• Gaston 2002a
    R. Gaston, Merely Antiquarian: Pirro Ligorio and the Critical Tradition of Antiquarian Scholarship, in A. Grieco, F. Superbi Gioffredi (eds.), The Italian Renaissance in the Twentieth Century, Firenze 2002, 355-73.
  • Gaston 2002b
    R. Gaston, Review of: A. Payne, A. Kuttner, R. Smick (eds.), Antiquity and its Interpreters, Cambridge 2000, “Journal of the Society of Architectural Historians” 61, 1, (March 2002), 120-122.
  • Gaston 2003
    R. Gaston, Review of: E. Wind, The Religious Symbolism of Michelangelo. The Sistine Ceiling, edited by E. Sears with essays by J.W.O. Malley and E. Sears, Oxford 2000, “The Burlington Magazine” (November 2003), 797-798.
  • Gaston 2004
    R. Gaston, The Rhetoric of Atrocity: Guercino’s Martyrdom of St Lawrence in Lugano, in D. Marshall (ed.), The Italians. Three Centuries of Italian Art: A Symposium, Firenze 2004, 153-166.
  • Gaston 2005a
    R. Gaston, Affective Devotion and the Dominicans: the case of Fra Angelico, in F.W. Kent and C. Zika (eds.), Religious Rituals, Images and Words. The Varieties of Cultural Expression in Late Medieval and Early Modern Europe, Turnhout 2005, 87-117.
  • Gaston 2005b
    R. Gaston, Review of: P.A. Emison, Creating the “Divine” Artist. From Dante to Michelangelo, Leiden/Boston 2004, “Renaissance Quarterly” LVIII, 1 (Spring 2005), 197-198.
  • Gaston [1991] 2006
    R. Gaston, Love’s Sweet Poison: A New Reading of Bronzino’s London Allegory, “I Tatti Studies. Essays in the Renaissance” 4, 1991, 249-288; reprinted in M.W. Cole (ed.), Sixteenth-Century Italian Art, Oxford 2006, 56-87.
  • Gaston 2006
    R. Gaston, Sacred Place and Liturgical Space: Florence’s Renaissance Churches, in J. Paoletti, R. Crum (eds.), Renaissance Florence: A Social History, New York 2006, 331-352, 566-582.
  • Gaston 2009a
    R. Gaston, Review of: I. Bianchi, La politica delle immagini nell’età della Controriforma: Gabriele Paleotti teorico e committente, Bologna, 2008, “Renaissance Quarterly” 62, 2009, 932-934.
  • Gaston 2009b
    R. Gaston, Review of: P. Jones, Altarpieces and their Viewers in the Churches of Rome from Caravaggio to Guido Reni, Aldershot 2008, “Renaissance Quarterly” 62, 2009, 1, 252-253.
  • Gaston 2010a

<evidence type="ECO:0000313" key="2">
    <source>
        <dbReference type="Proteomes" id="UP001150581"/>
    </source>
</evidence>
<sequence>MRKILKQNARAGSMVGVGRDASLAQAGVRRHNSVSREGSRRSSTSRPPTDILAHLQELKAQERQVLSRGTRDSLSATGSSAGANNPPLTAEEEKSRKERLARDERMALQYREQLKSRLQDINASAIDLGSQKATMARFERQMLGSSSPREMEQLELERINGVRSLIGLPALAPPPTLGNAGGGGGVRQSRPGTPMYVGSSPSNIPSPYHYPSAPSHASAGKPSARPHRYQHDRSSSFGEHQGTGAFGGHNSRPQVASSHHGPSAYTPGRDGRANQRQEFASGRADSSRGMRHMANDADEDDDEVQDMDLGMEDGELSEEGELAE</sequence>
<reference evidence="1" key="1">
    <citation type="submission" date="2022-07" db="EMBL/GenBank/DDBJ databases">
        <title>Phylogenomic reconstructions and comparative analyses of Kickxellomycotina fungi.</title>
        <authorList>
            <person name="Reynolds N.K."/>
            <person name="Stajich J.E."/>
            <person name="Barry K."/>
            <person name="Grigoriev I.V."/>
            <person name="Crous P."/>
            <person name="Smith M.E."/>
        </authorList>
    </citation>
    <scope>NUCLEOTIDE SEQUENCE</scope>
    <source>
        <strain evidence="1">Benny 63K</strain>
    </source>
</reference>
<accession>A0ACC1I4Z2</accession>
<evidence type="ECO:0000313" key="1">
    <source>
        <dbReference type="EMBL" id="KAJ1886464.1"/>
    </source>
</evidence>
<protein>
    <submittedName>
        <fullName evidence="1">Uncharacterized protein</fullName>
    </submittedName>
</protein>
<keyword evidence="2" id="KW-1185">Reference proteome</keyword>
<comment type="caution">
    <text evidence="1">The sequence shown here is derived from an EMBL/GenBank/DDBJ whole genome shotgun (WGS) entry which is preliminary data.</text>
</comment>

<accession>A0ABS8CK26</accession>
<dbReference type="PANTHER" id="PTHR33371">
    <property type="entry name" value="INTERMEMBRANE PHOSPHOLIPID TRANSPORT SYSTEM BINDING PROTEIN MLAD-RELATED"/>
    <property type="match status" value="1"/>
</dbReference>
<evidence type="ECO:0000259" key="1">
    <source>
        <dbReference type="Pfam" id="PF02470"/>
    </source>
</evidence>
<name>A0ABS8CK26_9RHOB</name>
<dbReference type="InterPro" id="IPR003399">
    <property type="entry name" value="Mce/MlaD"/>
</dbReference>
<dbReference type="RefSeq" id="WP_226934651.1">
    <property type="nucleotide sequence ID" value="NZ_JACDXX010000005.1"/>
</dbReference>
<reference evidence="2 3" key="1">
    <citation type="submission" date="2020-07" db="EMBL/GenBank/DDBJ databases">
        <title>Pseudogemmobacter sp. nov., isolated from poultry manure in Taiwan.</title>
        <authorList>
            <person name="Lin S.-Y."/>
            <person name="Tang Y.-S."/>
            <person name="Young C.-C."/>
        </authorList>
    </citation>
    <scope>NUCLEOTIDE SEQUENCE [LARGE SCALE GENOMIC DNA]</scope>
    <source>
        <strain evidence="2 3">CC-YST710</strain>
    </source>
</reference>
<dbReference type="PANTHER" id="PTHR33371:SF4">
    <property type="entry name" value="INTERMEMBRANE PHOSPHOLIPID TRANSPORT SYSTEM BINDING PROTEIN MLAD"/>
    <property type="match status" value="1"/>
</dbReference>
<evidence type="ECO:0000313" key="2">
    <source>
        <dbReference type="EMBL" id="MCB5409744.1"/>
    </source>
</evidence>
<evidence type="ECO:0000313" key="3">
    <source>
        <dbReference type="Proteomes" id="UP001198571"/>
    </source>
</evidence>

R. Gaston, La mirabile natura dell’acque correnti: Pirro Ligorio’s view of the waters of the “old” world, in Le civiltà delle acque tra Medioevo e Rinascimento, a cura di A. Calzona, D. Lamberini, Firenze 2010, 657-69.
  • Gaston 2010b
    R. Gaston, Pirro Ligorio’s Roman fountains and the concept of the antique: Investigations of the ancient nymphaeum in Cinquecento antiquarian culture, in Patronage and Italian Renaissance Sculpture, edited by K. Christian, D. Drogin, Aldershot 2010, 223-250.
  • Gaston 2010c
    R. Gaston, Review of: A. Nagel and C.S. Wood, Anachronic Renaissance, New York 2010, “Renaissance Quarterly” 63, 4 (Winter 2010), 1374-1377.
  • Gaston 2012
    R. Gaston, Peeling the Onion: Bronzino’s In lode della Cipolla and vernacular learning in the Cinquecento, in Sense and the Senses in Early Modern Art & Cultural Practice, edited by A.E. Sanger, S.T. Kulbrandstad Walker, Ashgate 2012, 93-108.
  • Gaston 2013a
    R. Gaston, How Words Control Images: The Rhetoric of Decorum in Counter-Reformation Italy, in M.B. Hall, T.E. Cooper (eds.), The Sensuous and the Curch: Re-encountering the Counter-Reformation, New York 2013, 74-90.
  • Gaston 2013b
    R. Gaston, Vituperation and Revenge: Giorgio Vasari and the Reputation of Pirro Ligorio, Firenze 2013, 466-471.
  • Gaston 2014a
    R. Gaston, Souls in Limbo: visualizing the disembodied, in La festa delle arti: Studi in onore di Marcello Fagiolo, a cura di V. Cazzato, S. Roberto, M. Bevilacqua (eds.), Roma 2014, 266-269.
  • Gaston 2014b
    R. Gaston, Vasari and the Rhetoric of Decorum, in A Research Companion to Vasari, edited by D. Cast, Ashgate 2014, 245-260.
  • Gaston 2014c
    R. Gaston, Review of: S. Blake McHam, Pliny and the Artistic Culture of the Italian Renaissance. The Legacy of the Natural History, New Haven/London 2013, “Renaissance Quarterly” 67, 1 (Spring 2014), 205-207.
  • Gaston 2014d
    R. Gaston, Review of: F. de Hollanda, On Antique Painting, translated by A. Sedwick Wohl, University Park 2013; G.P. Lomazzo, Idea of the Temple of Painting, edited by J.J. Chai, University Park 2013, “Renaissance Quarterly” 67,3 (Fall 2014), 945-948.
  • Gaston 2015a
    R. Gaston, Piranesi and Pirro Ligorio: the vernacular antiquarian imagination, in K. Stone, G. Vaughan (eds.), The Piranesi Effect, Sydney 2015, 200-211.
  • Gaston 2015b
    R. Gaston, Pirro Ligorio, Libro dei Fiumi e dei Fonti antichi: Napoli. Biblioteca Nazionale, codice B.9, Roma 2015.